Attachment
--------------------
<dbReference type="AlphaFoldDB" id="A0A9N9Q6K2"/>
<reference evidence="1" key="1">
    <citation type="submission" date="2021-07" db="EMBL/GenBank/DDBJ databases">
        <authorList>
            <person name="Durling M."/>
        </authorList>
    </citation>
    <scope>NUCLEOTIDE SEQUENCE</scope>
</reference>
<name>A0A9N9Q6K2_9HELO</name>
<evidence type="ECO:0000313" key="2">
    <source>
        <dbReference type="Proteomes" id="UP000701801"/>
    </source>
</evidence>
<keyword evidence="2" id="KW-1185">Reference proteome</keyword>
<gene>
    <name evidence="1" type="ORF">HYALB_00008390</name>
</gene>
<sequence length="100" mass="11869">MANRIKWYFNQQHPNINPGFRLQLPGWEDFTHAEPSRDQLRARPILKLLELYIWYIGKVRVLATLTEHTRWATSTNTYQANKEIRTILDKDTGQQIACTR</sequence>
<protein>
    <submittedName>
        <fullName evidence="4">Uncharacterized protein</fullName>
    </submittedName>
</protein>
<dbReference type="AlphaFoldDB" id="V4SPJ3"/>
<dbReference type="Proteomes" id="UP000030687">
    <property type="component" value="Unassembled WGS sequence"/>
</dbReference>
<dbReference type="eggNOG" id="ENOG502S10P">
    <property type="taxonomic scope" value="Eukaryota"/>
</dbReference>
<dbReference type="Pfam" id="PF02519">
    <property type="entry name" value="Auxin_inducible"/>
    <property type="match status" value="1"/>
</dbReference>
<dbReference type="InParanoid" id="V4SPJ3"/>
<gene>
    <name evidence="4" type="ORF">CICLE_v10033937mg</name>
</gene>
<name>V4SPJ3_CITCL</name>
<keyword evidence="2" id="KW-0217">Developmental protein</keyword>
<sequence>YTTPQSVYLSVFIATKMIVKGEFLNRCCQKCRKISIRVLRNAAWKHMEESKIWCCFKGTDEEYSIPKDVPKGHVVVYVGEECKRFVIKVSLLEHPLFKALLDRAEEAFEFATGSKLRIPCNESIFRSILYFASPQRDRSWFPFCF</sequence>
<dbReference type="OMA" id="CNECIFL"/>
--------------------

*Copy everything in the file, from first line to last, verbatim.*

<dbReference type="AlphaFoldDB" id="A0A9N9Q6K2"/>
<reference evidence="1" key="1">
    <citation type="submission" date="2021-07" db="EMBL/GenBank/DDBJ databases">
        <authorList>
            <person name="Durling M."/>
        </authorList>
    </citation>
    <scope>NUCLEOTIDE SEQUENCE</scope>
</reference>
<name>A0A9N9Q6K2_9HELO</name>
<evidence type="ECO:0000313" key="2">
    <source>
        <dbReference type="Proteomes" id="UP000701801"/>
    </source>
</evidence>
<keyword evidence="2" id="KW-1185">Reference proteome</keyword>
<gene>
    <name evidence="1" type="ORF">HYALB_00008390</name>
</gene>
<sequence length="100" mass="11869">MANRIKWYFNQQHPNINPGFRLQLPGWEDFTHAEPSRDQLRARPILKLLELYIWYIGKVRVLATLTEHTRWATSTNTYQANKEIRTILDKDTGQQIACTR</sequence>
<protein>
    <submittedName>
        <fullName evidence="4">Uncharacterized protein</fullName>
    </submittedName>
</protein>
<dbReference type="AlphaFoldDB" id="V4SPJ3"/>
<dbReference type="Proteomes" id="UP000030687">
    <property type="component" value="Unassembled WGS sequence"/>
</dbReference>
<dbReference type="eggNOG" id="ENOG502S10P">
    <property type="taxonomic scope" value="Eukaryota"/>
</dbReference>
<dbReference type="Pfam" id="PF02519">
    <property type="entry name" value="Auxin_inducible"/>
    <property type="match status" value="1"/>
</dbReference>
<dbReference type="InParanoid" id="V4SPJ3"/>
<gene>
    <name evidence="4" type="ORF">CICLE_v10033937mg</name>
</gene>
<name>V4SPJ3_CITCL</name>
<keyword evidence="2" id="KW-0217">Developmental protein</keyword>
<sequence>YTTPQSVYLSVFIATKMIVKGEFLNRCCQKCRKISIRVLRNAAWKHMEESKIWCCFKGTDEEYSIPKDVPKGHVVVYVGEECKRFVIKVSLLEHPLFKALLDRAEEAFEFATGSKLRIPCNESIFRSILYFASPQRDRSWFPFCF</sequence>
<dbReference type="OMA" id="CNECIFL"/>